January 16, 2008

The 1990 – 1994 Countdown Returneth

This is my fourth stab at a re-introduction to the Nineties Countdown. I was going to characterize the Nineties as the baseball card hobby going through puberty, but it seemed a little over the top. Then again… voices cracking, overnight acne explosions, hair in weird places… all of these things happened in their own special way within the hobby, seemingly overnight.

Where did I leave off? More importantly, does it even matter? The early Nineties were a gluttonous, sweaty free-for-all, with so many sets that there seemed to be one for every type of collector. You like shiny things? No problem. Maybe you’re more interested in re-hashing the glory days of nostalgia? We got those. Don’t like grubbing with the kiddies? Might I interest you in a Superkalifrajilactor of Nolan Ryan? How about some bulk rookie lots of promising summer campers?

I know that I left off back in July at set #50 (1993 Stadium Club), but I just did another tally of the sets and I think I should’ve numbered that one #48. So, for those of you who haven’t read the first half of the Countdown, and the rest of you who’d like a reminder, here’s what’s come before:

The Early Nineties Countdown (So Far)

75. 1994 OPC
74. 1993 OPC Premier
73. 1993 OPC
72. 1994 Sportflics
71. 1994 Triple Play

Sets 75 through 71 were considered so bad that they weren’t worthy of analysis.

70. 1991 Leaf
69. 1990 Fleer
68. 1990 Bowman
67. 1994 Select
66. 1992 Donruss
65. 1991 Donruss
64. 1993 Select
63. 1990 Topps
62. 1992 OPC Premier
61. 1994 Pacific
60. 1994 Topps
59. 1992 Triple Play
58. 1993 Triple Play
57. 1992 Fleer
56. 1992 Fleer Ultra
55. 1994 Leaf
54. 1993 Fleer Ultra
53. 1994 Fleer Ultra
52. 1991 Fleer
51. 1991 Upper Deck
50. 1994 Stadium Club
49. 1993 Topps
48. 1993 Stadium Club

Whew. What a pile of garbage. And aren’t we all sort of to blame? I mean, we hyped them to each other and saved for them and bought them by the boatload. Well, at least we don’t have to think about them unless we want to. I mean, if you’re still wistfully pining over 1993 Triple Play, well, jeez…

47. & 46. 1993 & 1994 Upper Deck Fun Pack
Fun to the mutha-effin’ Pack, homeboy! Yeah, I can’t imagine any sort of respectable gangsta rapper saying that, either. But you have to admit it, the Fun Pack sets were pretty awesome, and for those all too brief ‘Kids Kards’ years (1992 through 1994), Upper Deck showed the world it knew how to really overstuff a set, especially a set with less than 250 cards in the checklist.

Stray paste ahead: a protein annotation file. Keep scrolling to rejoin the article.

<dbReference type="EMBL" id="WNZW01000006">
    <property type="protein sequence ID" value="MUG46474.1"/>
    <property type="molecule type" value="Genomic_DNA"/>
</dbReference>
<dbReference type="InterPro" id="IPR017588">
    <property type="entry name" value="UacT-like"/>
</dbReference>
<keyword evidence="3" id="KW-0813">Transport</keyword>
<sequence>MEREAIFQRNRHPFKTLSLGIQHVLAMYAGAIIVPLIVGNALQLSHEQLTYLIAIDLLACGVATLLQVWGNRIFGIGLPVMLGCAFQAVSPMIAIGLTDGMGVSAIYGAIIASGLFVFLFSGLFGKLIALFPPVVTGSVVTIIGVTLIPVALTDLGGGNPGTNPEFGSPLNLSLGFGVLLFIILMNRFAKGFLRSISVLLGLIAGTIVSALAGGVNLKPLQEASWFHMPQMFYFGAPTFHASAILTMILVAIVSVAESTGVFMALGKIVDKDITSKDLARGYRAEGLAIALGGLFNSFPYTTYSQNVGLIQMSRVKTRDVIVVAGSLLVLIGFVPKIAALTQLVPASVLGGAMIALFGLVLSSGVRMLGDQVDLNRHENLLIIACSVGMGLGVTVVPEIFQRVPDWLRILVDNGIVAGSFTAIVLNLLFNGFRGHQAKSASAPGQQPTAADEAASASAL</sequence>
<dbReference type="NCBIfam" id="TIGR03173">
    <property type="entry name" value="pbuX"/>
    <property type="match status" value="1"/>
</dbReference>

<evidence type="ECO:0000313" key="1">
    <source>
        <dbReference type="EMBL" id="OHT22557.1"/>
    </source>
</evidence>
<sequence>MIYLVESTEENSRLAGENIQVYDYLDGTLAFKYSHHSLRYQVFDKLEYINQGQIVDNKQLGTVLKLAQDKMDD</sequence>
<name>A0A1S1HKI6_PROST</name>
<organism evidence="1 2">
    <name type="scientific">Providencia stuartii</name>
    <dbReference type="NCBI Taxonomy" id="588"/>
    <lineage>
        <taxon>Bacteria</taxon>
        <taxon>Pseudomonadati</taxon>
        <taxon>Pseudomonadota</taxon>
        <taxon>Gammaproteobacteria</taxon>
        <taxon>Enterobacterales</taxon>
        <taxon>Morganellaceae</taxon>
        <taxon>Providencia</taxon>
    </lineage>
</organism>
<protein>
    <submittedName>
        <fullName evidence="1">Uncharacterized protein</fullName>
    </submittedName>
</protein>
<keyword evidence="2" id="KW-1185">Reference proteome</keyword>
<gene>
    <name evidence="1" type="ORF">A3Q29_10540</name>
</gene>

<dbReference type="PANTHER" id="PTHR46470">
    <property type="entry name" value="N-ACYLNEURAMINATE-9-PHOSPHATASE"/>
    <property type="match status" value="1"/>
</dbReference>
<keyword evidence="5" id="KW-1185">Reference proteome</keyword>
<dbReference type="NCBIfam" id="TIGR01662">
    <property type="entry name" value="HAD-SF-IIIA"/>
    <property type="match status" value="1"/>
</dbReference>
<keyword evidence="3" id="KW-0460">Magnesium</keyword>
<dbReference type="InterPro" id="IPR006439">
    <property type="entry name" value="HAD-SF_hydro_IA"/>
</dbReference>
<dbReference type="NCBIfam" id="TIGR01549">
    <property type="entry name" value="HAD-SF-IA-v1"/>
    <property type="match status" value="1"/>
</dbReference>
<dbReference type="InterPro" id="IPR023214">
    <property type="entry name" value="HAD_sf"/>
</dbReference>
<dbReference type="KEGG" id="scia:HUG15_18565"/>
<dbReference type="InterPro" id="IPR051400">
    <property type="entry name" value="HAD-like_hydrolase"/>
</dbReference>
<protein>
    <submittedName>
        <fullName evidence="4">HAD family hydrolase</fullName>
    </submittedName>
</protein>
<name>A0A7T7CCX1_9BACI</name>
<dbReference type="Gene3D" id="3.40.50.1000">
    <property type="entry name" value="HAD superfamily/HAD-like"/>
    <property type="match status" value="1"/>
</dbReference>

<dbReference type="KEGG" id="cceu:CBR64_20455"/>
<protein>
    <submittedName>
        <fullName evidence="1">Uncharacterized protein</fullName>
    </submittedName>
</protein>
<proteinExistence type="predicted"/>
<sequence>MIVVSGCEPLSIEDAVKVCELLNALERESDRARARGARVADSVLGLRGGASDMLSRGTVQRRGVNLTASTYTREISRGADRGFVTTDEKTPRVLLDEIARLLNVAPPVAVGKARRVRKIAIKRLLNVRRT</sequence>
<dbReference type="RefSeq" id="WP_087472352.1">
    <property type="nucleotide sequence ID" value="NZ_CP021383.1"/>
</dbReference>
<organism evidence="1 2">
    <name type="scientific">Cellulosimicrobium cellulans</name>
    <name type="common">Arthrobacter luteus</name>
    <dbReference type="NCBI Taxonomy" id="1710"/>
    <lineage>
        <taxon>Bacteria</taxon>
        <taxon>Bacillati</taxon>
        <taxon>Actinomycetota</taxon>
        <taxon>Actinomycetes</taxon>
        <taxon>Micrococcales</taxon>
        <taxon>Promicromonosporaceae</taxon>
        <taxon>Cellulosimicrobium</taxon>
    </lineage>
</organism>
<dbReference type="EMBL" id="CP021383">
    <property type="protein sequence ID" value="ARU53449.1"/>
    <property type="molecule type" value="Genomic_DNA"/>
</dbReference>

The subsets were so over the top that it was almost like Upper Deck was using the Fun Pack brand as a testing ground for the unbelievable decade they were quietly assembling. The more you look at Upper Deck in the early Nineties, the more you see that it wasn’t just creating sets, it was establishing itself as Master of the Subsets.

When you think about the Nineties, what do you think of? I think of inserts. And while all the card companies were in on the act, it felt like Fleer won the race for sheer quantity produced, and Upper Deck led the way in originality. And because printing plants had evolved from the Topps Sixties, inserts were no longer rinky-dink cardboard, but mind-blowing holograms, diecuts, cards with protective layers, refractors (you know, I’m not really sure what a refractor is made of, exactly, besides crystallized sugar, fun thoughts, and LSD-soaked blotter paper), cards in 3-D, and other glossy, see-through, heat-sensitive, fold-out, sequentially-numbered guilty pleasures that immediately went from pack to top loader. I still salivate thinking about some of those cards.

And just one more word about the ‘Kids Kards’ movement. 1992’s Topps Kids was a great set, but whereas Topps created it by removing the bells and whistles from their other sets from that year, the great thing about the Fun Pack sets was that all that extraneous bullshit that made inserts great was included within the base set. Maybe that’s why these sets seemed to do better than the noble Topps Kids experiment: kids like shiny things. They like interactive, over-the-top bullshit with bells and whistles.

I mean, who doesn’t?

More Countdown Coming Soon! This time, I mean it.

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